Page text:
News, views and guidebooks for walking, trekking and cycling
If you’re the type of person who regularly goes out walking, perhaps heading out on long-distance trails, or happy to head up a mountain with a few friends, then it can seem strange that most people would never think of doing the same. To many people, even in a country where walking and enjoying the outdoors is part of our national psyche, heading out for a day in the hills is fraught with difficulties – navigation, how to get there, where to walk, what you’d need to take with you, who to go with – and alongside this anxiety there can be a total lack of knowledge about what’s out there, and why it’s even worth seeking.
This is where Large Outdoors steps in. Yes we take people walking, in all the stunning places Britain has to offer, but it’s the sociable side that draws many new members to come on our weekends. Our message is simple – get yourself to the hostel (or the nearest train station) and we do the rest. No need for people to worry about accommodation, food or finding places to walk.
Arriving at the hostel on the Friday evening, it’s not unusual to see even the most nervous people begin to engage with the group and to make new friends. Staying in hostels means there’s always a social area, and no way to hide in your room! We always have a host on hand to make sure everyone’s welcomed, that hot drinks are on hand, and that dinner is in the oven. The knowledge that for the next two days everything is taken care of has a great effect on people; they can genuinely relax from the pressures of modern life.
Walking is of course what we spend the days out doing (though we have been known to throw in the odd pub or tea room if passing!), and our emphasis is on exploring and enjoying the landscape rather than pushing people to do the ‘highest’, ‘longest’ or ‘most challenging’ days out. Far better to stop and look at the wildlife and local history with one of our Mountain Leaders than rush about and miss everything as you pass. There are nearly always two different walks each day, so those who want to head for the summits can do so, while those who want to stay lower down can explore the woods and valleys.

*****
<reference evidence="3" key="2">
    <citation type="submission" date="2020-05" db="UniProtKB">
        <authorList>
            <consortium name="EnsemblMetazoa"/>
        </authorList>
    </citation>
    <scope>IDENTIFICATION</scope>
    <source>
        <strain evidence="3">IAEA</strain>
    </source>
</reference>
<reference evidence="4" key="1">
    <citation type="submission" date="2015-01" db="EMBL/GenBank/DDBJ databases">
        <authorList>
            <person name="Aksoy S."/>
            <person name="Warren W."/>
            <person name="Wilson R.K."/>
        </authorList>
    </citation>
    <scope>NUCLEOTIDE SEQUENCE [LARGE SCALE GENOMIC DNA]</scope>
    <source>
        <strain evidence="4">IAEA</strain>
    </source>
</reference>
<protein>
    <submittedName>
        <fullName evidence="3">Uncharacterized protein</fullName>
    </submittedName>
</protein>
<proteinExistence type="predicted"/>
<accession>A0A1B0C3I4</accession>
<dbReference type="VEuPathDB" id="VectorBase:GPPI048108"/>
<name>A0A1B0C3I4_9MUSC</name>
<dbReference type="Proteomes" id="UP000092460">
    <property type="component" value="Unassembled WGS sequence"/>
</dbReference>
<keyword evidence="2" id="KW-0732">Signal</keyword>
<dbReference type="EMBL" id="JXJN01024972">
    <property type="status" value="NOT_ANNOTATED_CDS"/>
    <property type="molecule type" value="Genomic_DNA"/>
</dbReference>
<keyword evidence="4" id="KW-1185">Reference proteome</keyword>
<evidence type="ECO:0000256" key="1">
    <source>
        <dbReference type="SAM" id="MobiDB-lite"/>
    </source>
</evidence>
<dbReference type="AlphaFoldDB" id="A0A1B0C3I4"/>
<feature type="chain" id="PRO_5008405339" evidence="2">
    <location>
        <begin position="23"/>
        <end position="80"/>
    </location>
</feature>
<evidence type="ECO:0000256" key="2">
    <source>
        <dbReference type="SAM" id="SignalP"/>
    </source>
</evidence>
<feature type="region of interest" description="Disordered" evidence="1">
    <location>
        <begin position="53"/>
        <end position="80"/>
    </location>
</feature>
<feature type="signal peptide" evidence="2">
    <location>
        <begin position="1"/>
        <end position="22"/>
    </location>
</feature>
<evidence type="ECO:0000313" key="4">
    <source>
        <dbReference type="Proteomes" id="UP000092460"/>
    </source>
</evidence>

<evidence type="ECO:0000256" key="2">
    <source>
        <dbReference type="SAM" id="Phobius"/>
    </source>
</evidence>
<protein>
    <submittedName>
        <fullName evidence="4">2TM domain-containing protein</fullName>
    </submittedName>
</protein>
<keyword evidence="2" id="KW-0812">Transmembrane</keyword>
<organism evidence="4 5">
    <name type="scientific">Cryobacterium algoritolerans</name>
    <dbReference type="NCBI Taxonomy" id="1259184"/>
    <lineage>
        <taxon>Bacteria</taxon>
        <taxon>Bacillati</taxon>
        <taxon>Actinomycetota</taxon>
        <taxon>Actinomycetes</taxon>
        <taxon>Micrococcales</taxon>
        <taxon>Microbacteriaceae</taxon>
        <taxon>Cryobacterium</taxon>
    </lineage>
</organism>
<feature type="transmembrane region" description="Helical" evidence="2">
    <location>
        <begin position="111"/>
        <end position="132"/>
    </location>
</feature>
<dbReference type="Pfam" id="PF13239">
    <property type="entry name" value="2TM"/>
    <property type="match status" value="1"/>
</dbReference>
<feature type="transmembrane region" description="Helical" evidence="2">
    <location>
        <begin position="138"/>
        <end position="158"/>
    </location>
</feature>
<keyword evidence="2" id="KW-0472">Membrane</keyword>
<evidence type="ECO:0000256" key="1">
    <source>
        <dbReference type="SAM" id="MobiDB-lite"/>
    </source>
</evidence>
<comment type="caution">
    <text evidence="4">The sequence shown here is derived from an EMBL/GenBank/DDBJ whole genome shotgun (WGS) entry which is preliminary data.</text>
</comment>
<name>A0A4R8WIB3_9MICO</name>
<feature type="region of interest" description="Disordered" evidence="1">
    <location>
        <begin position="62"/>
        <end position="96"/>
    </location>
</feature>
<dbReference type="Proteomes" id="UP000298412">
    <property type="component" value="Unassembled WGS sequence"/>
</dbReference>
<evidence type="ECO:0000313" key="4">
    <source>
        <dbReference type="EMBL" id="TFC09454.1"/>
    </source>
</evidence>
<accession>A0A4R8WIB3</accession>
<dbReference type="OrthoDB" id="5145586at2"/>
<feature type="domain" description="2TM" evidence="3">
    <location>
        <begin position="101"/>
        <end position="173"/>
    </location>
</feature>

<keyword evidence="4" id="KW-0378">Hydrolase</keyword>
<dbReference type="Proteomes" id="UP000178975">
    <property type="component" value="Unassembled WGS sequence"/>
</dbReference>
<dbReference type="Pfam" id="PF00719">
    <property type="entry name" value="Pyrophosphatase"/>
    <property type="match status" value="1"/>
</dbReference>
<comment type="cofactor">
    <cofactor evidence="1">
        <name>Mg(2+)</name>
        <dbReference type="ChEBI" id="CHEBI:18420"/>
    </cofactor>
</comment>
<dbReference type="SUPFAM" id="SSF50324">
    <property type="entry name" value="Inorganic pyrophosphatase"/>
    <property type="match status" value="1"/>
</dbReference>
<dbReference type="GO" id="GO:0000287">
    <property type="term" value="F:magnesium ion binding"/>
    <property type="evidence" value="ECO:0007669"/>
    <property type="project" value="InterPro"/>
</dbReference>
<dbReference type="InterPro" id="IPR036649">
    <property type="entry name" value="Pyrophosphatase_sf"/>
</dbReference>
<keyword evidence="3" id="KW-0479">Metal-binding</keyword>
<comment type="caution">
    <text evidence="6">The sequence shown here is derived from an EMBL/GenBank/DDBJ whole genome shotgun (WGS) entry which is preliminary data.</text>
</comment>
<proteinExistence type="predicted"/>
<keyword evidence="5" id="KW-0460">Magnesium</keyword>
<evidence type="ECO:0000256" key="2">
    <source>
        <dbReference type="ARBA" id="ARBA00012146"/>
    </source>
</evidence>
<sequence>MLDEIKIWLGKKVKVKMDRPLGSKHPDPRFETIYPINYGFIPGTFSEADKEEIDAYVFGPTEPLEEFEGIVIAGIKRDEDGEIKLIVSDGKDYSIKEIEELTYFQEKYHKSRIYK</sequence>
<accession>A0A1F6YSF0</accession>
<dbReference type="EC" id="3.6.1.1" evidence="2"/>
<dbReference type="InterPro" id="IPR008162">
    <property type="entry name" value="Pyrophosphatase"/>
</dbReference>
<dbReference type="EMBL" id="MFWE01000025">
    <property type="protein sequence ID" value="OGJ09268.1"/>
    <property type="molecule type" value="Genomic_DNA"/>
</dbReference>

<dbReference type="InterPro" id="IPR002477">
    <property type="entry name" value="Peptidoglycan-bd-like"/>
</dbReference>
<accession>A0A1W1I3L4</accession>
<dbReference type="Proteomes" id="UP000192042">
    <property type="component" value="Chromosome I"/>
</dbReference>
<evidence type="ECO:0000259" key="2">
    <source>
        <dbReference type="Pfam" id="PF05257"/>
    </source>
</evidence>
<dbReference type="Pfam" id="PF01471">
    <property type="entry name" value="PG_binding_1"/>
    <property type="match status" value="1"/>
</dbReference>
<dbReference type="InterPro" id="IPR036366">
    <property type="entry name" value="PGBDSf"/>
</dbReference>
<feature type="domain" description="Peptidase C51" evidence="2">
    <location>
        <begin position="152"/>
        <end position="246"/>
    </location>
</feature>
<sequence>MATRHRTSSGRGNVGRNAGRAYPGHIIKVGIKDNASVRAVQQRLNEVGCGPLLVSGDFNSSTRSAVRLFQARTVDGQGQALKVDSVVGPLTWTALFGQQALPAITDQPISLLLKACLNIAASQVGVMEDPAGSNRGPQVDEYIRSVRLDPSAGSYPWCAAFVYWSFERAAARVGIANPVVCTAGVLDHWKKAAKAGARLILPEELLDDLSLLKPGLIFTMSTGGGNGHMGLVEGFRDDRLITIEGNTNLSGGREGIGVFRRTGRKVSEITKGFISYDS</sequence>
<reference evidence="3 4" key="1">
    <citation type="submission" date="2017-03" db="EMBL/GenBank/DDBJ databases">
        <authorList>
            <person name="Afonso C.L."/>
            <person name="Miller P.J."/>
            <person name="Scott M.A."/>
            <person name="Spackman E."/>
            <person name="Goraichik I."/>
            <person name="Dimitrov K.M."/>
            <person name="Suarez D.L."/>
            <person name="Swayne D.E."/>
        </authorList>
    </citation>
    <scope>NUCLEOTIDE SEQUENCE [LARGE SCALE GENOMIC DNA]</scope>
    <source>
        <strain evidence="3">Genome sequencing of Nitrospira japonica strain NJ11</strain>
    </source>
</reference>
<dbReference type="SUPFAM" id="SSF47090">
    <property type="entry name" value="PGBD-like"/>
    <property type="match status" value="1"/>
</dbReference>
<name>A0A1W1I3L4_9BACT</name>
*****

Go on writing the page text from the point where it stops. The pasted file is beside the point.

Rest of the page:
Now in our 9th year, we have of course expanded into realms beyond our classic weekend set-up. Yes we do some challenges, and organise week-long trips to some of our favourite destinations, especially the Isle of Skye, but our main approach will always be the weekends, long enough for people to begin to get to know a new part of the country, but short enough that they remain accessible for those of us with a weekday 9-5. And with walking weekends from the south coast of England all the way up to the Scottish Highlands, there’s something going on everywhere.
Without our excellent Mountain Leaders, many of whom are freelancers, we couldn’t do any of this. We believe that having a good leader makes a nice day out into one that you’ll remember forever, either through that extra level of skill that can take you to hills that you would never go up by yourself, or having someone that can point out the names of mountains, and the history of the landscape. We pride ourselves in leaders who are also sociable, and will engage with people, rather than marching off at the front.
We operate all year, with only a few weekends in December and January when there’s nothing on. Winter can be an excellent time to go walking, with the low-angled sunlight and snow that changes a place utterly from its summer coat. This January our year kicked off with a group staying on the Gower Peninsula in South Wales. On Saturday we ended up having lunch on the beach in the sunshine! Quite different from many perceptions of winter.
What we find now is that our weekends are made up of all sorts of people – those who want to see a new place, those who want to enjoy a weekend of guided walking with everything taken care of, and those who are perfectly competent walkers and navigators but who love the social side. However much we expand, and however many other trips we offer, this will always be our core mission, to get people together in beautiful places and to enjoy the simple things that too often get missed – talking to each-other, exploring the countryside, and seeing the world by putting one foot in front of the other.